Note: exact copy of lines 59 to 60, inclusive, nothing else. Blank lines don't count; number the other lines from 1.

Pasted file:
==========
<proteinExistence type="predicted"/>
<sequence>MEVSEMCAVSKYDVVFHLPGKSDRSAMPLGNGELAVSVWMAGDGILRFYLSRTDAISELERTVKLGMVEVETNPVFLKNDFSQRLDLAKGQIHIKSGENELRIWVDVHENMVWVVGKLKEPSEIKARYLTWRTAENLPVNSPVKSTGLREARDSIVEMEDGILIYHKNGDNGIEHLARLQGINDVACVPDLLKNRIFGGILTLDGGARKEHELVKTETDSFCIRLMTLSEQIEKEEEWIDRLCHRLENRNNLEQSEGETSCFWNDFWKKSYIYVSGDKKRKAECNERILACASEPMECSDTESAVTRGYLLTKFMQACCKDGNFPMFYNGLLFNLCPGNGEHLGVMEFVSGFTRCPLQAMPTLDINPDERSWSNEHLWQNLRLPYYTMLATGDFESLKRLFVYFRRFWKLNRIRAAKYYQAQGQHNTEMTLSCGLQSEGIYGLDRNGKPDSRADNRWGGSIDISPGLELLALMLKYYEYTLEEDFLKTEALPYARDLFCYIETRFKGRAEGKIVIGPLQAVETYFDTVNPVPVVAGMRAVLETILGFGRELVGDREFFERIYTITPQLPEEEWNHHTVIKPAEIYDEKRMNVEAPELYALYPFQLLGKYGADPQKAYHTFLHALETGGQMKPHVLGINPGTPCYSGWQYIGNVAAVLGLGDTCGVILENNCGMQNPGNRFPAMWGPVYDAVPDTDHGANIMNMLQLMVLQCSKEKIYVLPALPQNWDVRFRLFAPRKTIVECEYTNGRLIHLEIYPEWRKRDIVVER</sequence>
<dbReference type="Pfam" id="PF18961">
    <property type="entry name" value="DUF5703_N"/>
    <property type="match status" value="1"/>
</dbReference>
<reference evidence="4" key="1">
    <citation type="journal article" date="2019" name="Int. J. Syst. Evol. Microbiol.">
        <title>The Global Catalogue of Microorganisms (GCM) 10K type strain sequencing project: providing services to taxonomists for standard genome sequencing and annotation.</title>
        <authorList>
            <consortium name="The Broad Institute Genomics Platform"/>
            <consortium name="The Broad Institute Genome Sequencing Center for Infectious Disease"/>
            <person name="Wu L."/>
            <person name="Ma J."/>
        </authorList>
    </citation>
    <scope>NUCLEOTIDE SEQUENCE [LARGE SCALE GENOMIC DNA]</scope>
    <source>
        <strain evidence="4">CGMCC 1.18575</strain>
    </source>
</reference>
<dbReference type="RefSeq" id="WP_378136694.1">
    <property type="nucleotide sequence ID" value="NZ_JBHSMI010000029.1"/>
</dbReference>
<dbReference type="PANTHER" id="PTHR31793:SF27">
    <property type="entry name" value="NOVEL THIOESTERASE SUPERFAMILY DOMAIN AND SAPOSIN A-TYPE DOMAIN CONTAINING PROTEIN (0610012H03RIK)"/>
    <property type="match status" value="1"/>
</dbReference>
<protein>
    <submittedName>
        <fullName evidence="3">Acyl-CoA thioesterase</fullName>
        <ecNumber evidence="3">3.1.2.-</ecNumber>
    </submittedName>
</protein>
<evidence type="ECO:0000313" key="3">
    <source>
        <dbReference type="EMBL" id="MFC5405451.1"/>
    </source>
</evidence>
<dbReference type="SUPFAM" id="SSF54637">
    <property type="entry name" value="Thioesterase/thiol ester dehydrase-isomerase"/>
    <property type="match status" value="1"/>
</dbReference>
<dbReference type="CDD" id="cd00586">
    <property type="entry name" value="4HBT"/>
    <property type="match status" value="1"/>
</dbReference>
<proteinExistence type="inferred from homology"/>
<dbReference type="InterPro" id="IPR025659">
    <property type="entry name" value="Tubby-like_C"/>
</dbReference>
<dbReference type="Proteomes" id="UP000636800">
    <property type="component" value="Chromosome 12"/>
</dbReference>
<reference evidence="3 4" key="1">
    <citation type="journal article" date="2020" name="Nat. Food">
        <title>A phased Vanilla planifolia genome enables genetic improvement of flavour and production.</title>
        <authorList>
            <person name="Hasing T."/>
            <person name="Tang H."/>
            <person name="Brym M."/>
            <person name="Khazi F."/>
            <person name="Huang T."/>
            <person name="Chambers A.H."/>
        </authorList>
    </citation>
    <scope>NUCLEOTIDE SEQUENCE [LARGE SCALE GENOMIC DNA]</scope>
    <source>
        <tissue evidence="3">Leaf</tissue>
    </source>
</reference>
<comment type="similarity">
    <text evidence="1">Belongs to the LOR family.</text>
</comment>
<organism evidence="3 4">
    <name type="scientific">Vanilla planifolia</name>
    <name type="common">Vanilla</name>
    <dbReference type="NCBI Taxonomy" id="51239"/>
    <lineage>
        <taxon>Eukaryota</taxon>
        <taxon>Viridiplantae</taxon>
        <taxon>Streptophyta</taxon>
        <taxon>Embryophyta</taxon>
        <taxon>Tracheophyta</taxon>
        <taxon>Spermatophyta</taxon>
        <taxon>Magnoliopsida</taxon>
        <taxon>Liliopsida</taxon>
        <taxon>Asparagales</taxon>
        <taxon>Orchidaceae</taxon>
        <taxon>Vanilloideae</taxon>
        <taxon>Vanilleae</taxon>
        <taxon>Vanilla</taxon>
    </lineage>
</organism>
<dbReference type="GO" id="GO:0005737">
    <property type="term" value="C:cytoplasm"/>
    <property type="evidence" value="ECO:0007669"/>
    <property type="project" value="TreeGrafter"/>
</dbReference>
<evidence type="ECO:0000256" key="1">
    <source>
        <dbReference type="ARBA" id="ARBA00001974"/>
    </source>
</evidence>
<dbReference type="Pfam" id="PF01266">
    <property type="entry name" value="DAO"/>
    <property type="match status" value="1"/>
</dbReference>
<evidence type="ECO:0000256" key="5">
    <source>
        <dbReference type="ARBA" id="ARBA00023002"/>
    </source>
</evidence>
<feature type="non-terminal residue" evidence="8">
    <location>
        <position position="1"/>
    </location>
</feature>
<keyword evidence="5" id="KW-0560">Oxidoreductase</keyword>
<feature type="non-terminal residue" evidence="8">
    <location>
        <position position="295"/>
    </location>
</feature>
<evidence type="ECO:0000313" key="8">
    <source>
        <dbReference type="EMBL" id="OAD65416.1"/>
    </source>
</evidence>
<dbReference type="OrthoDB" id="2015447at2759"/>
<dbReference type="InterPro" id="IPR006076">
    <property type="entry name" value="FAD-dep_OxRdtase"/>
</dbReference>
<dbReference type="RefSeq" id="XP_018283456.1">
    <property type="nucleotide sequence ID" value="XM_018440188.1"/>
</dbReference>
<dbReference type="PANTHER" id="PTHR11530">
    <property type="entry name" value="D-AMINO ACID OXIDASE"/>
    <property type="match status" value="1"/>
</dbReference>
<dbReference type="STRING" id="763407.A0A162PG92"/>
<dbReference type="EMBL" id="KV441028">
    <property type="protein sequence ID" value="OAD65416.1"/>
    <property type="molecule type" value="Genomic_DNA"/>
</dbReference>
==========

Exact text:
            <person name="Hasing T."/>
            <person name="Tang H."/>